Message Analyzer 1.3 has Released (Build 7540)


This release of Message Analyzer 1.3 reveals a new streamlined user experience focusing on simplifying some common tasks. We reviewed all your feedback as well as interviewed users, which has to be a tremendous help. As always, we continue to listen and incrementally ship new versions. You won’t have to wait too long to pick-up the next version. Read more below about the details and new features.

Please download from the: Microsoft Download Center

Fresh and intuitive Start Page Quickly start a live Local Trace session or a Favorite Scenario, open Recent Files, access New Session configuration features, and evaluate useful resources – all directly from the newly simplified Start Page interface. Get help from the Message Analyzer blog, which has links to everything else.

We removed low usage features from the Start Page. Use the Asset Manager from the Message Analyzer Tools menu to manage Message Analyzer assets, rather than managing them from the Downloads tab on the former Start Page configuration.

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Improved look and feel

Provides a new global menu that conveniently reorganizes access to many features and functions, while saving screen real estate. Also, a new global toolbar with the essential commands now replaces the icons and buttons of the old ribbon. Many visualizers now have a context-specific toolbar, to enable easier control of side-by-side data views and for better discovery of integrated features that assist the analysis process.

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Process Tracking

Process Tracking is being rebirthed. The first steps are to use the built-in Windows ETW process mechanism so that we expose what the OS can already capture. As you can see in the picture above, a new Grouping viewer exposes the process name and ID that is captured by NetSh scenarios. These can also be manually captured with a Message Analyzer scenario via a process I will detail more in a later blog. However, an OS limitation is that for inbound traffic, packets are assigned to the currently running process. From a high level, this means you can accurately measure client application (outgoing) messages, but not server based communication (incoming) messages. We’ll continue to listen and understand the most important next steps.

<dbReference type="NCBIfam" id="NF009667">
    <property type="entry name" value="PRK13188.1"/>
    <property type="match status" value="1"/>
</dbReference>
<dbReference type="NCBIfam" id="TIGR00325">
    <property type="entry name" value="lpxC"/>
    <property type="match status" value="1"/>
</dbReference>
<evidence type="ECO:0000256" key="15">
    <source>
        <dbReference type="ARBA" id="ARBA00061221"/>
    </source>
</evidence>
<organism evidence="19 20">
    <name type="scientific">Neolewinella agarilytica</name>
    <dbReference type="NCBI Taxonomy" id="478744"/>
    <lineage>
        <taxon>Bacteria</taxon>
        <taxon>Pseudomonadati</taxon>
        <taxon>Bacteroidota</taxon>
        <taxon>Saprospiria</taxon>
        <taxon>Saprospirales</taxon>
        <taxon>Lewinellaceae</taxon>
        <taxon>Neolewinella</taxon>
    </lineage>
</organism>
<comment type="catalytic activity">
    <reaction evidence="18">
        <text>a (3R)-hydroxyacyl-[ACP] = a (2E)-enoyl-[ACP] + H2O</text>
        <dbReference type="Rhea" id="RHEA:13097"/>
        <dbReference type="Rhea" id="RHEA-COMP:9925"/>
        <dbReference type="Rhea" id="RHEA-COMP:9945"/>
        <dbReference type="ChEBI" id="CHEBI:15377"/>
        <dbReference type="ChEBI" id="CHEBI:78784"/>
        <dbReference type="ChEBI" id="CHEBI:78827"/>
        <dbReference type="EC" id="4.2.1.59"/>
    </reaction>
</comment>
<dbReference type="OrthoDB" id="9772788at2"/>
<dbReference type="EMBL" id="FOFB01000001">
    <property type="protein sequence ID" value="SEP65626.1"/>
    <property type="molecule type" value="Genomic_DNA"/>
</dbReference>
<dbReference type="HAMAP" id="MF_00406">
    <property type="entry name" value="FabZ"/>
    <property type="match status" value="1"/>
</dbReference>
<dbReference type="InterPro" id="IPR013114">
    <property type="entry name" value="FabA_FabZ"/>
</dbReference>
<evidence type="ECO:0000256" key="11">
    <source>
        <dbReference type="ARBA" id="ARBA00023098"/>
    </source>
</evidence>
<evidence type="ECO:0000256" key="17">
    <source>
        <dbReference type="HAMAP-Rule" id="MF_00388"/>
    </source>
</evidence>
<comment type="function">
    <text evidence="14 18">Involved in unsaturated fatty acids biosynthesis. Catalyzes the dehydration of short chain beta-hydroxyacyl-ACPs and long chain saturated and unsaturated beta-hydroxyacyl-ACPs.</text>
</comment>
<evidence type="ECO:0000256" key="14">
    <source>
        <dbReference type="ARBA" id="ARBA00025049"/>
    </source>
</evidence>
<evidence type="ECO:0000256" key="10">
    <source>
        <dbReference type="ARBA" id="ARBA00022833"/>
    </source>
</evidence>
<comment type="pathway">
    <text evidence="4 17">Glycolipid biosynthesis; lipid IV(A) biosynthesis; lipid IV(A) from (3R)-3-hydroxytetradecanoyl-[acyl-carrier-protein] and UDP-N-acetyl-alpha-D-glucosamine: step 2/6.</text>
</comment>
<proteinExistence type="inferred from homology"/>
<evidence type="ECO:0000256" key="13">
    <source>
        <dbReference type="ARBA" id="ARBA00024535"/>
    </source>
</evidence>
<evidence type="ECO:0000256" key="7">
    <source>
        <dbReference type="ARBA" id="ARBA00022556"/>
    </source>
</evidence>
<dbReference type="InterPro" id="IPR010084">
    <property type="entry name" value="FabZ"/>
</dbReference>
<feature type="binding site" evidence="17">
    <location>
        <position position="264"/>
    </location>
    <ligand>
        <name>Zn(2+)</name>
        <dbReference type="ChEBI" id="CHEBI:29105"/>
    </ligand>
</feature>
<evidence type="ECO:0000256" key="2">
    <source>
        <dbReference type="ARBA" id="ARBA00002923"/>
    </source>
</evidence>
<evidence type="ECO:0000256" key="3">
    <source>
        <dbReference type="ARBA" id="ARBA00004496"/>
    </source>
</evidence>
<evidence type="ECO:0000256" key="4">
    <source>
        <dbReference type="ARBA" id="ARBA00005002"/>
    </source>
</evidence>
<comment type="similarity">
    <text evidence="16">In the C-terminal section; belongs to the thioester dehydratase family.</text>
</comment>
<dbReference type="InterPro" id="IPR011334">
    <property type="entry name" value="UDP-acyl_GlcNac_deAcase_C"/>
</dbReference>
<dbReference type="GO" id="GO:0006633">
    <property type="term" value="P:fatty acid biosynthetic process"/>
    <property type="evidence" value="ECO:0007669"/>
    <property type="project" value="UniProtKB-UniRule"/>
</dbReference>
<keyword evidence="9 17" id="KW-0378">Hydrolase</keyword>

New enhanced Pattern Matching visualizer

Sequential Patterns describe a complex chain of events across an entire set of messages. The TCP Three Way Handshake pattern exposes TCP connections and their configurations. The improved Pattern Match visualizer enables you to explore patterns in traces and logs so you can:

  • Discover important issues that otherwise could be difficult to find.
  • Extract relevant message pattern information for troubleshooting network issues.

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Improved and feature-rich graphical Pattern Expression builder

The vastly improved workflow enables you to edit sequences while looking at your data and to explore two patterns next to each other, or even on another screen. Let’s face it, creating patterns takes some skill. But the new interface enables you to create more powerful patterns by using a new UI that provides graphical access to important pattern searching techniques.

New Compare individual message tool preview

A preview for a new tool to enables you to compare two messages side by side. You can access the new tool from Tools-Windows->Compare Tool. Select the first message, then right-click in the tool window to set it as the baseline. Then select other messages to find the differences.

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Updated Details view exposes Properties and Tracking Fields

The Details window now exposes Properties, via a toolbar command pointed to below, and the Tracking window next to it. The properties contain Meta data, which is not part of the transmitted data. Instead, it’s derived from the data. For instance Transport is a property that combines the Source and Destination Address to form a useful Conversation string, or a TCP State property string indicates the TCP message state.

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New Parsers and improved performance